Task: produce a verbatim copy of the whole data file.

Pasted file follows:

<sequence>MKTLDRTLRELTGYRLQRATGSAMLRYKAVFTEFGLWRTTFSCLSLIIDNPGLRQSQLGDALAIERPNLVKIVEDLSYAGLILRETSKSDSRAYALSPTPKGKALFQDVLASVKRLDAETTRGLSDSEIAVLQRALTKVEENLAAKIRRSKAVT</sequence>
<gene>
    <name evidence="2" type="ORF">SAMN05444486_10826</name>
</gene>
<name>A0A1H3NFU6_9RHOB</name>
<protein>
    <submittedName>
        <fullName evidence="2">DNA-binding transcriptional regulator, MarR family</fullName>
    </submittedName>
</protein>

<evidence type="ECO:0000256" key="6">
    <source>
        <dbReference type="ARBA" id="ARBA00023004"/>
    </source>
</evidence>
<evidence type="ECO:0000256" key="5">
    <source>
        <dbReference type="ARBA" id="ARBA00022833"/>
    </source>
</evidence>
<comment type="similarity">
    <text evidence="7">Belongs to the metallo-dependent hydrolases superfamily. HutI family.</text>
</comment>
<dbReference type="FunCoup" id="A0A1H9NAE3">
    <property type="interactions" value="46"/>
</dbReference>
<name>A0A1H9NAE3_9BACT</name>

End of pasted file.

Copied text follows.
<sequence>MKTLDRTLRELTGYRLQRATGSAMLRYKAVFTEFGLWRTTFSCLSLIIDNPGLRQSQLGDALAIERPNLVKIVEDLSYAGLILRETSKSDSRAYALSPTPKGKALFQDVLASVKRLDAETTRGLSDSEIAVLQRALTKVEENLAAKIRRSKAVT</sequence>
<gene>
    <name evidence="2" type="ORF">SAMN05444486_10826</name>
</gene>
<name>A0A1H3NFU6_9RHOB</name>
<protein>
    <submittedName>
        <fullName evidence="2">DNA-binding transcriptional regulator, MarR family</fullName>
    </submittedName>
</protein>

<evidence type="ECO:0000256" key="6">
    <source>
        <dbReference type="ARBA" id="ARBA00023004"/>
    </source>
</evidence>
<evidence type="ECO:0000256" key="5">
    <source>
        <dbReference type="ARBA" id="ARBA00022833"/>
    </source>
</evidence>
<comment type="similarity">
    <text evidence="7">Belongs to the metallo-dependent hydrolases superfamily. HutI family.</text>
</comment>
<dbReference type="FunCoup" id="A0A1H9NAE3">
    <property type="interactions" value="46"/>
</dbReference>
<name>A0A1H9NAE3_9BACT</name>